For the Caremark claims, the shareholders allege that the directors and officers of the companies at issue breached their Caremark duty to oversee and monitor the companies' processes and functions, by failing to ensure compliance with certain anti-discrimination laws. These laws include those that combat gender-based wage discrimination, hate speech discrimination, and housing discrimination. The claims suggest that these alleged failures under Caremark subjected the companies to multiple disparaging and costly lawsuits by applicable government agencies.

In addition, the complaints assert that the charters of the companies' governance committees create fiduciary duties that require the members of those committees to ensure well-qualified minority candidates are nominated as directors. The claims further allege that the members of those committees breached their fiduciary duties by failing to ensure that diverse candidates are actively sought out and recommended for board positions.

The claims also include violations of Section 14(a) of the Securities Exchange Act of 1934, alleging that the companies' boards authorized material misstatements in their annual proxy statements. Specifically, the claims point to the companies' public commitments to fostering diversity and inclusion among company leadership and the general workforce, while it is alleged that the companies' boards remained largely white, male, and unaffected by any attempts to fulfill those commitments.

Some complaints target company statements made in opposition to shareholder proposals, which would have required new or different company procedures to ensure greater diversity among board members. These claims allege that shareholder reliance on these false or misleading statements facilitated the reelection of existing board members, and the rejection of shareholder proposals in pursuit of greater diversity.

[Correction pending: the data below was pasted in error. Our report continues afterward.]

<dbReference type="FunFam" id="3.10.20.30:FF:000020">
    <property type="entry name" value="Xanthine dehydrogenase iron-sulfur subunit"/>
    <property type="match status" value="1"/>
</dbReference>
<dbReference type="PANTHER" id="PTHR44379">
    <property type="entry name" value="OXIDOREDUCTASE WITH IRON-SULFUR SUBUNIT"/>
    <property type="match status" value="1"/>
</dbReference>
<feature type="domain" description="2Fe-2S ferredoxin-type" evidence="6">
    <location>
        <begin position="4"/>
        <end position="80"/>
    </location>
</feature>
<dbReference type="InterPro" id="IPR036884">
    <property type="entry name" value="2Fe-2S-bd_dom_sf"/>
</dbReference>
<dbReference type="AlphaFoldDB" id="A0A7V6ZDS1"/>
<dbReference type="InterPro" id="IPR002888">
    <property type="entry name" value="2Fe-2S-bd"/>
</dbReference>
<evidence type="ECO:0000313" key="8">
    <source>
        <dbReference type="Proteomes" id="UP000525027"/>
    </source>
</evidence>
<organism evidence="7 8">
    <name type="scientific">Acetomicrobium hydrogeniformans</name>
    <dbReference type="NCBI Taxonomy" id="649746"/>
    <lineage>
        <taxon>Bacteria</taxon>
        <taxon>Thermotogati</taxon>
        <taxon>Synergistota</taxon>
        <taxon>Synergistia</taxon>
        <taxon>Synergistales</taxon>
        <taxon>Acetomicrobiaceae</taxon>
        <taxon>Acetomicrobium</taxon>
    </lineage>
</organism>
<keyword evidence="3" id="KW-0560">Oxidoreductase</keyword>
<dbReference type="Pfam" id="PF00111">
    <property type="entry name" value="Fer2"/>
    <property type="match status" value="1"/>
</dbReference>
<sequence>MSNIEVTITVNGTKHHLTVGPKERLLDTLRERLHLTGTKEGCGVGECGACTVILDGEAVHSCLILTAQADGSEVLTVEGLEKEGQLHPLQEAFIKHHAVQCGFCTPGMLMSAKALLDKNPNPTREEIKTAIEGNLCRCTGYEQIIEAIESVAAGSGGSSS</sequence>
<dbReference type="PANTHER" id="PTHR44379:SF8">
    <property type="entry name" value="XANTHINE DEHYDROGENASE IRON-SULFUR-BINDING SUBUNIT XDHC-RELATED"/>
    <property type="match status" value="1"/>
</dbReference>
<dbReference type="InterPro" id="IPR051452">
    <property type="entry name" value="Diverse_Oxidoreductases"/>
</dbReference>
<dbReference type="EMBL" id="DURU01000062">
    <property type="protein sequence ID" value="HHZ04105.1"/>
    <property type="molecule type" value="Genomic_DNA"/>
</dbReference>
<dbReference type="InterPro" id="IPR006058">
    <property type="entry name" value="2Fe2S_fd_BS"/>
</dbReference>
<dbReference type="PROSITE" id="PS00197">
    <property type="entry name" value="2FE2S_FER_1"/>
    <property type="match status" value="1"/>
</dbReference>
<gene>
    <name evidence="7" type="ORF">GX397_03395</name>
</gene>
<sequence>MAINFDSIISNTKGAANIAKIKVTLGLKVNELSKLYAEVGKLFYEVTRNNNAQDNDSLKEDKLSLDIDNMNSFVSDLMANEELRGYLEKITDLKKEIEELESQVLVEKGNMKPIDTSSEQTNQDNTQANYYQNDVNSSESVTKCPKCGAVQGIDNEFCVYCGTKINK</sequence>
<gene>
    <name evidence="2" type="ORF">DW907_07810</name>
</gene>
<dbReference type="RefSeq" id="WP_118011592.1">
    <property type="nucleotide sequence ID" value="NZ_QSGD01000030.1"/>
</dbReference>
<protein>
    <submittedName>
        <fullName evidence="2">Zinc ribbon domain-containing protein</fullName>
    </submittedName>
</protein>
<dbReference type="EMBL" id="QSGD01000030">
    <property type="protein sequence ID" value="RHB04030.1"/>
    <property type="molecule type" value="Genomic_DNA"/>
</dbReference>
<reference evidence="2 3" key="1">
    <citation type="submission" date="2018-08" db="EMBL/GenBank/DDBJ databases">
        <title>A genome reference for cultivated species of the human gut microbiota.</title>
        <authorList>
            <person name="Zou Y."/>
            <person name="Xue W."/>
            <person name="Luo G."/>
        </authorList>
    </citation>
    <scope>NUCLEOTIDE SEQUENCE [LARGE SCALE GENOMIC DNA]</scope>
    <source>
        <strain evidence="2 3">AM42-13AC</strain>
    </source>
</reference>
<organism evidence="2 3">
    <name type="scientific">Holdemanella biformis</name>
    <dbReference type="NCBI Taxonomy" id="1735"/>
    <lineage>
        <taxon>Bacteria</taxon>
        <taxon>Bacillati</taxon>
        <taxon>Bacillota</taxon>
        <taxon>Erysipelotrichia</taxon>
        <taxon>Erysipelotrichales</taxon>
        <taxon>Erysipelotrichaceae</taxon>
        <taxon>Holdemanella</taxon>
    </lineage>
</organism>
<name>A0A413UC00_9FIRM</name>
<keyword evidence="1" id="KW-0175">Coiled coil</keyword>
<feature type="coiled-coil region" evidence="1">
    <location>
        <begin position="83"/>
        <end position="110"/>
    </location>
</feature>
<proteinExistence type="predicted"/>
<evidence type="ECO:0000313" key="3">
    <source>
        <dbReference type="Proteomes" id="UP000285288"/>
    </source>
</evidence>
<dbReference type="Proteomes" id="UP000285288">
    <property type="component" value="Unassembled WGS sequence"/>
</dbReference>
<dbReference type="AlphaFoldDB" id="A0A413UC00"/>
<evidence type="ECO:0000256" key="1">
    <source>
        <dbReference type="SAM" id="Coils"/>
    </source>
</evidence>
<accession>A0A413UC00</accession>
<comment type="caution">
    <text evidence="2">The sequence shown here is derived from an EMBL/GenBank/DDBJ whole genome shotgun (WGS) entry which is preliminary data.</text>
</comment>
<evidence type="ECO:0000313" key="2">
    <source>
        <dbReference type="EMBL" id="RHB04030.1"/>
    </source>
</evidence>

Finally, the lawsuits target directors' and officers' compensation. The complaints are unified in their claims that directors and officers unfairly benefited from the lack of diversity among executives, due to the lower wages the companies allegedly pay their minority and female employees. In addition to monetary relief, the shareholder plaintiffs seek to change the composition of the companies' boards through injunctive relief, by forcing the companies to replace a number of existing board members with minority candidates. Further, a portion of the injunctive relief sought demands that certain company funds, and executive compensation, be redirected to furthering diversity and inclusion initiatives both within the company and nationwide.

To date, these lawsuits have been filed against five large public companies in California, primarily by the same California-based shareholder plaintiffs' law firm, Bottini & Bottini. A sixth lawsuit was recently filed by a different plaintiffs' law firm against a large public company on the East Coast. We expect that these lawsuits may prompt similar claims of liability to be filed against company leadership at other major public companies throughout the United States.